Roger Federer of Switzerland celebrates set point during his Gentlemen's Singles third round match against Julien Benneteau of France on day five of the Wimbledon Lawn Tennis Championships .
Roger Federer of Switzerland celebrates set point during his Gentlemen's Singles third round match against Julien Benneteau of France on day five of the Wimbledon Lawn Tennis Championships . Clive Brunskill - Getty Images

Wimbledon turns for the unexpected

THEY say upsets are contagious.

Fortunately for world No.1 Novak Djokovic and 16-time Grand Slam champion Roger Federer, they were able to shake it off just in time.

Following Thursday night's drama of world No.100 Czech Lukas Rosol's stunning upset of No. 2 Rafael Nadal, there was a buzz of confidence in the men's lockerroom.

"What this victory of Rosol does to me is give great belief for other players that they can beat the top guys, which I think is great, even though it might not be that great for me down the stretch," said No.3 seed Federer, who was just two points away from a third round exit five times against Frenchman Julien Benneteau on Friday night.

"This is not against Rafa, but it was nice to see it's still possible. I think 15 years ago you had matches like this so much more often on the faster surfaces, that a guy could catch fire and just run through you.

"Today it's virtually impossible because you make so many more returns these days and conditions are so much slower with the elements. It's so much harder to be, you know, in that state, I think."

Federer, however, survived 4-6 6-7(3) 6-2 7-6(6) 6-1 in 3rs 34min - just over an hour longer than the 30-year-old Swiss' first two rounds combined.

"It was a tough match - oh, my God, it was brutal," Federer said immediately afterward."

There were signs throughout the day to expect the unexpected but again no one in their wildest imagination, less than 24 hours after one of the biggest upsets in tennis, thought there was going to be a second straight prime-time five-set thriller under the lights on Centre Court.

The day had begun with Djokovic continuing on with his title defence with victory over Radek Stepanek but it wasn't without hiccup as the Czech took the first set on Centre Court as the reverberations of here we go again shot across SW19 - another Czech, another top seed, could this be?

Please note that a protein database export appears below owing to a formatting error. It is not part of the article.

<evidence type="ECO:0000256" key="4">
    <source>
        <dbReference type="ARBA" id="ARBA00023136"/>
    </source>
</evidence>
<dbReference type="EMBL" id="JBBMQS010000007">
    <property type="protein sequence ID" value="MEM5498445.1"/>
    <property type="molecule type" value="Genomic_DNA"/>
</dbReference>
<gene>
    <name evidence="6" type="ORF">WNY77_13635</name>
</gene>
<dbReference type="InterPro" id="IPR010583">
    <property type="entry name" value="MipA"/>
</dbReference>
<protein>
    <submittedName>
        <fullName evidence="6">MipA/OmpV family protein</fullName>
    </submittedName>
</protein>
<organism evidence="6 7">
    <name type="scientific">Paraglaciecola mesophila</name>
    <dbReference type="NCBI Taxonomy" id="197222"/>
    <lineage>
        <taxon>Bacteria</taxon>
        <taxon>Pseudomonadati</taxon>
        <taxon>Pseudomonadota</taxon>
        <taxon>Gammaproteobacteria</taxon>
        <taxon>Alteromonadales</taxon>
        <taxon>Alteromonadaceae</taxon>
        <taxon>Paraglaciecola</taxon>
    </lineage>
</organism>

Djokovic turned it around to win in four sets but on the outside courts - and outdoor courts with Centre Court's roof closed due to the unpredictable elements - the majority of matches went to the lower-ranked player.

No.18 Richard Gasquet beat No.12 Nicolas Almagro; Serbian Viktor Troicki knocked out No.15 Juan Monaco; No.26 Mikhail Youzhny sent the 8-seed Janko Tipsarevic packing; and unseeded Xavier Malisse upset No.17 Fernando Verdasco.

Only Florian Mayer and Denis Istomin survived tough matches to their less fancied opponents. The devastation of the top half of the draw leaves Djokovic, who faces compatriot Troicki and Federer, who takes on Belgian Malisse, as the lone top 16 seeds through to the second week and into the Round of 16, starting Monday.

"Now, I have been around the block obviously, and I know how hard it is to, you know, every day beat the guy ranked 25, 65, 105. It doesn't matter," said, Federer who is looking to capture his first Grand Slam since the Australian Open in January 2010 and equal Pete Sampras with seven Wimbledon crowns.

"They all present their challenges. But some playing styles suit you more and some don't. That's why I love this sport, that every day is a completely new day, you know.

"You don't know what to expect, and you have to react so much in our sport that you only control certain things. This is where I think it's impressive that the other guys also for so many years have been able to be so solid."

There's only one thing to expect as we enter the business end of the tournament - the unexpected.



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